Defining Sustainability

Sustainability is a commonly misunderstood term and is frequently equated to environmental awareness, but it is much broader than that. “Green” is a color, not an ambiguous concept!


  Laura D’Ardenne and her father.

  The elements of a triple bottom line.

Sustainability could be simply defined as the capacity to endure. But for me, the meaning is more personal and began in my childhood when my dad and I would spend time outdoors. While teaching me to appreciate nature, respect the environment, and exist in harmony with it, both he and my mother also instilled in me to work hard, do your best, respect others, lend a hand, and be fair. My parents taught me to think about how to make the best decisions each and every day! To me, this way of thinking is what makes a business sustainable, and it becomes part of who we are and what we do.
It may sound old fashioned and bring us back to simpler Leave it to Beaver times, but I think this applies to any person, time, or place. And it certainly should guide how we act in our professional lives as employees or executives running a company.


From a business standpoint, you could define sustainability in terms of development. The Report of the World Commission on Environment an​d Development: Our Common Future (Brundtland Report) says that sustainability is about meeting the needs of the present without compromising the ability of future generations to meet their own needs. Sustainable businesses are typically identified as ones that impart positive effects on the environment and the community; yet often, these organizations omit any reference to economic prosperity or the bottom line. This is an unbalanced approach—if you are a for-profit business it’s ok (and imperative) to address the bottom line!
The Triple Bottom Line (TBL), which is commonly used when defining sustainability, addresses the social and environmental performance, as well as the economic performance of your business. It means you consider all aspects in your decision making and not at the expense of one or the other. This allows a company to manage all their risks, obligations, and opportunities. After all, CEOs, CFOs and COOs are ultimately striving for long-term growth and profitability while including social and environmental performance in their business model. This is both smart and sustainable.
 Thinking in these terms, we must ask
  • How can we responsibly create value for our partners and shareholders?
  • Can we do more with less without compromising safety, integrity, and the quality of our work?
  • How can we create a positive impact and increase efficiencies with our time, resources, and dollars?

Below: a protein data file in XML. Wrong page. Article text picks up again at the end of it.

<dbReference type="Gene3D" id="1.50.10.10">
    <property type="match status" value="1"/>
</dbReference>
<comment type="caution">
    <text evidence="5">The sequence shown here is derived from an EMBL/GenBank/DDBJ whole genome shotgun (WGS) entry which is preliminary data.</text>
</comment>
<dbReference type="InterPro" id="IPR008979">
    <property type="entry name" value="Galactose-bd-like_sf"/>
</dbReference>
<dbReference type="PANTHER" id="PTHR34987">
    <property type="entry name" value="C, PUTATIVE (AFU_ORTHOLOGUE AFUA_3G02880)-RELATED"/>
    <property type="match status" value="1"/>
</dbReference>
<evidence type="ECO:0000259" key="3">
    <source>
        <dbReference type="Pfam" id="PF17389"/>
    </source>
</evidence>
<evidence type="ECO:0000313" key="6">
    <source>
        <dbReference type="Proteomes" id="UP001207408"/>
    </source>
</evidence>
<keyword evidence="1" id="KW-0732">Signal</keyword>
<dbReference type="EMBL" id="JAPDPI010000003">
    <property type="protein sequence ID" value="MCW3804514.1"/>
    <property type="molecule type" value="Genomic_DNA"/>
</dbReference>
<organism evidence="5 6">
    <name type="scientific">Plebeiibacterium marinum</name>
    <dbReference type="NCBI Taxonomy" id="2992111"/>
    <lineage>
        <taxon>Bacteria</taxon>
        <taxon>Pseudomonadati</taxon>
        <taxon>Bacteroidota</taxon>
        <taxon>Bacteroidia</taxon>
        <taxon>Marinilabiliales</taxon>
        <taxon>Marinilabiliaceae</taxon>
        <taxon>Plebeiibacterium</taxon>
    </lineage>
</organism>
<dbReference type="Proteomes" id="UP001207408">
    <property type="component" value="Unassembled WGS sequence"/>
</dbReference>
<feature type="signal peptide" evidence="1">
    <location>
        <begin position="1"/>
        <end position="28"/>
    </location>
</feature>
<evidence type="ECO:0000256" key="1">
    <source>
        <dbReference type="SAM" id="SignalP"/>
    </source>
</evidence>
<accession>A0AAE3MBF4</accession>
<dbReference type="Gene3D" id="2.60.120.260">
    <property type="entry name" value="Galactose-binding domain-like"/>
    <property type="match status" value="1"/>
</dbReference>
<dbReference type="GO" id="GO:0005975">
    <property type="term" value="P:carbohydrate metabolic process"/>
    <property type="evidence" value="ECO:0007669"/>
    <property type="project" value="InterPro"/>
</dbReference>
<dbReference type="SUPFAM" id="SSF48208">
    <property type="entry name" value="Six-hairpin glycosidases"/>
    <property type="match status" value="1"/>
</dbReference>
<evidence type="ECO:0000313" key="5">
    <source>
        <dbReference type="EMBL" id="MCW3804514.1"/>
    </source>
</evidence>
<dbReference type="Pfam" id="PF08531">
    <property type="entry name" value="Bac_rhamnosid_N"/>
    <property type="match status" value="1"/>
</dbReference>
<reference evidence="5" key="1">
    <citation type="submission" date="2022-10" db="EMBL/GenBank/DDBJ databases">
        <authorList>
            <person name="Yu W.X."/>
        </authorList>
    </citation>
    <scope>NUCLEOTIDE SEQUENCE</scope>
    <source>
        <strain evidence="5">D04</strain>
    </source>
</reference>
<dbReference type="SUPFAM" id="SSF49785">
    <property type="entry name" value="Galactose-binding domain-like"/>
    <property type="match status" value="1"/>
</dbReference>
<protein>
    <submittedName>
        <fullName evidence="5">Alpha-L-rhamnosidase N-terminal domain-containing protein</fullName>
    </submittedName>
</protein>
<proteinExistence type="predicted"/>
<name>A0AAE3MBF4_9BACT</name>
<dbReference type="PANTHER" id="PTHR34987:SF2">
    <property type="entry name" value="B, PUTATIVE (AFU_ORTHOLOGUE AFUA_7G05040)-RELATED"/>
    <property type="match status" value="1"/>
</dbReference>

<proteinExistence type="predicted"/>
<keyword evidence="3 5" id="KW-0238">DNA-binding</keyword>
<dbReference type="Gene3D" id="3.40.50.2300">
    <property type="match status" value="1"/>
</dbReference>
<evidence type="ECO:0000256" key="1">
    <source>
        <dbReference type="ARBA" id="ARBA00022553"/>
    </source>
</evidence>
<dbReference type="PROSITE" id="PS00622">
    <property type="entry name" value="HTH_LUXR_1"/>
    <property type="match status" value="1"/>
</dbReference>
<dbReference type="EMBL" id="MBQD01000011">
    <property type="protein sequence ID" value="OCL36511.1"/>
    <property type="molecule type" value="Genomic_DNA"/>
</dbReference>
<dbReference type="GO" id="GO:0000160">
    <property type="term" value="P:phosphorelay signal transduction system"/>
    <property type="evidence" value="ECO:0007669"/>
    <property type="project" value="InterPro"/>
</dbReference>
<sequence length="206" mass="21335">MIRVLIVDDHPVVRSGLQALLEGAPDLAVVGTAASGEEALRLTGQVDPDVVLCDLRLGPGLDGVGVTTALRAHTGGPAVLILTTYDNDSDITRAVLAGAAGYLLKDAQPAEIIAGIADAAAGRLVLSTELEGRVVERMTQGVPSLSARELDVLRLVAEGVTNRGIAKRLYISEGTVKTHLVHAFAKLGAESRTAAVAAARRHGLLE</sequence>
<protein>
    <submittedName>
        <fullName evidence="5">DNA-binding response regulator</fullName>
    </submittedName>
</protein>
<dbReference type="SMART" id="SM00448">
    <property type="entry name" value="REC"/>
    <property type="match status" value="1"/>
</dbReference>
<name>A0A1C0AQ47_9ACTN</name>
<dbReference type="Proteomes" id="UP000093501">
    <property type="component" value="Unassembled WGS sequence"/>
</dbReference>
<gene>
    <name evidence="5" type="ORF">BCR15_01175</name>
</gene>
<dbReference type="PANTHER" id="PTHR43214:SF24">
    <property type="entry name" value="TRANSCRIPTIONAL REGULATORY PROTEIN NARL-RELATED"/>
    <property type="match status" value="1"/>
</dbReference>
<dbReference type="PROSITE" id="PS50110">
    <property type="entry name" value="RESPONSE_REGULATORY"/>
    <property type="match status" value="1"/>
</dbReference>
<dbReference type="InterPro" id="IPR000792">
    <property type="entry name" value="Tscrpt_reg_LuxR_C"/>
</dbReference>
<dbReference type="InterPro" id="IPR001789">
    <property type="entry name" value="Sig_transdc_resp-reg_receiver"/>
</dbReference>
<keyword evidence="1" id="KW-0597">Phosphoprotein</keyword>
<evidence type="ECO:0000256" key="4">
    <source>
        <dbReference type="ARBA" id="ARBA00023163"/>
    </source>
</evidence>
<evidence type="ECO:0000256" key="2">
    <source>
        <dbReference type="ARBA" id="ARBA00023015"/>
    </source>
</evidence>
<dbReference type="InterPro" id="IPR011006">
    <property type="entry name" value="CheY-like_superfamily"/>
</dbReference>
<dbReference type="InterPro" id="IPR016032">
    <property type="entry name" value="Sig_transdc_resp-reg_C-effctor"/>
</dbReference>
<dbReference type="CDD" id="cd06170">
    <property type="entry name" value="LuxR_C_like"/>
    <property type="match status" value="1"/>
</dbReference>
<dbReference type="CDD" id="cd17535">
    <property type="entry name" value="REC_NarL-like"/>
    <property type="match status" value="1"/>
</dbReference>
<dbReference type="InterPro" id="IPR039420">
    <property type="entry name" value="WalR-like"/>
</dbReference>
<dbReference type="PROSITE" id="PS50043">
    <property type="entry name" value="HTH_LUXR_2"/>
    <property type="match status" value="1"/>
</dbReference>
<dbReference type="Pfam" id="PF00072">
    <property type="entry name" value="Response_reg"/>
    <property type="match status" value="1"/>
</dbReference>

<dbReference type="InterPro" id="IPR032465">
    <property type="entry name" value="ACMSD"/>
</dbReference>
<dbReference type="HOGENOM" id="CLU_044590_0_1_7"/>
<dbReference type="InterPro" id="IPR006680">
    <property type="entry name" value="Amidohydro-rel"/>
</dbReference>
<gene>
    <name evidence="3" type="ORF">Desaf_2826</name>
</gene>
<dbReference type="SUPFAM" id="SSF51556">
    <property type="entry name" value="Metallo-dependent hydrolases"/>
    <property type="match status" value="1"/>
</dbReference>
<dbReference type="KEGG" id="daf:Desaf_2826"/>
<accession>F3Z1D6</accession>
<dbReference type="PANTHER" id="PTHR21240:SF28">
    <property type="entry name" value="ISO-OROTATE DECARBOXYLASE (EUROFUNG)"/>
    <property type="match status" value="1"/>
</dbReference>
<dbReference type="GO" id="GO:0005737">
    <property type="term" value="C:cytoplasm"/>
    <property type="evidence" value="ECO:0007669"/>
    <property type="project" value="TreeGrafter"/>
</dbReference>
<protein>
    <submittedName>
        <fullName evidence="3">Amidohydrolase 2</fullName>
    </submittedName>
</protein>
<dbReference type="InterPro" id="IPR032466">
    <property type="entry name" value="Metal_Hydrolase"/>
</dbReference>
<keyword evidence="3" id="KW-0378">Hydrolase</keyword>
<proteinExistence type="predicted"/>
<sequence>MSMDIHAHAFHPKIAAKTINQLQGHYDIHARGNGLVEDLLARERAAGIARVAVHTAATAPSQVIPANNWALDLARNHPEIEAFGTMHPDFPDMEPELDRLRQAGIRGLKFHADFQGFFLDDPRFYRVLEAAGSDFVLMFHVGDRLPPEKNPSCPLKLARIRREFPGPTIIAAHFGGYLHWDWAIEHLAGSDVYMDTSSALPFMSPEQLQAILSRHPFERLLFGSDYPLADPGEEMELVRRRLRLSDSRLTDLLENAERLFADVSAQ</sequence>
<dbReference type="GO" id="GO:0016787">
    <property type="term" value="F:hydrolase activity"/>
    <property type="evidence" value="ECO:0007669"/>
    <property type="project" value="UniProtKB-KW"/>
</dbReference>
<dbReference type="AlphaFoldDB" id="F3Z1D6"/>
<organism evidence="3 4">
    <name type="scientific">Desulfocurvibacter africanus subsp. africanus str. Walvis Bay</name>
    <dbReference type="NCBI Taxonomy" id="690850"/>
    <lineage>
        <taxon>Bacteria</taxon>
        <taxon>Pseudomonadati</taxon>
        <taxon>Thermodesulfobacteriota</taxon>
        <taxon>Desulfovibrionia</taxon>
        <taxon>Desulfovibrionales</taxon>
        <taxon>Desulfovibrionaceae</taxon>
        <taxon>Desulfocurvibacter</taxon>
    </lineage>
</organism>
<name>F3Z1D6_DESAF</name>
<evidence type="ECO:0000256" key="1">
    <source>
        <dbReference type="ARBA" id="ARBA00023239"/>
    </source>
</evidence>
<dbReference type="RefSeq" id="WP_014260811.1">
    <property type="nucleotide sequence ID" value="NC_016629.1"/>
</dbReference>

To address these questions is to embrace sustainability. I’ll be exploring these, and many other topics, in future blogs.


  • Thanks for the support of our initiative and it's great to hear from others dedicated to sustainability.

    Laura D'Ardenne
  • Laura, It is refreshing to see that the future of companies like PCL is in the hands of thoughtful people like yourself. Best, Byron

    byron zorzos
  • I am running an experiment in my apartment on the 5th floor of a residential condominium in British Columbia; that is to grow two plants of potatoes, 4 of corn, 2 of water melons, pumpkins, 2 tomatoes plants, one zucchini and lots of carrots in my balcony. I built a soil bed and used pots because the balcony doesn't have a basin for soil and plants. I think sinks for plants in balconies help owners and renters of apartments to grow part of their own food. I feel much more sustainable now than ever before!

    Marco A. Murillo
  • It's good to see engineering and construction firms begin down the path toward Sustainability. I'm working on a paper called "Towards Engineering for Sustainability", and in it I derive the units of measure for Sustainable Technological Development (as compared to 'indicators'), and from that develop a method of evaluating any set of alternative designs to find the most Sustainable design, and if in fact it is Sustainable. The method is independent of, but sensitive to, community scale, technology, resource availability, culture, and an undefined future. It is also sufficiently flexible to be able to be applied to any form of engineering. Before my next major re-write, I am trying to find out not just 'who' wants to know this method, but 'why'. Why would you (personally) want to read such a paper? Why would any firm want to use a method that could achieve Sustainability, if that method could also demonstrate that significant aspects of their business were not and could not be Sustainable?

    Douglas Nuttall
  • There is a fourth aspect to TBL that looks at the 'Governance' impacts, hence the term TBL+1 was coined. I have done extensive research on TBL+1 as part of my doctoral thesis, which focused on recycling construction and demolition waste. The impacts of legislation and regulation that affect sustainability cannot be overlooked.

    Eunice Indome
  • Good perspective on sustainability Laura! Organizations like yours can now take part and get students (GreenTerns) to work on their sustainability plans and learn from your fundational background of sustainability and help them learn. Join us lets give our young people this same vision of sustainability that you demonstrate through our Green School Program. To get involved in the Green School Program, Call 780.709.0965 , or email to request a Green School Program package. Or get more information at

    Frankline Agbor
  • Yes! That's exactly right. Sustainability is everyone's responsibility. It's no different than safety or quality in our business of construction.

    Laura D'Ardenne
  • Well said!!! Sustainability is everybody's responsibility,

    Nancy W Bishop


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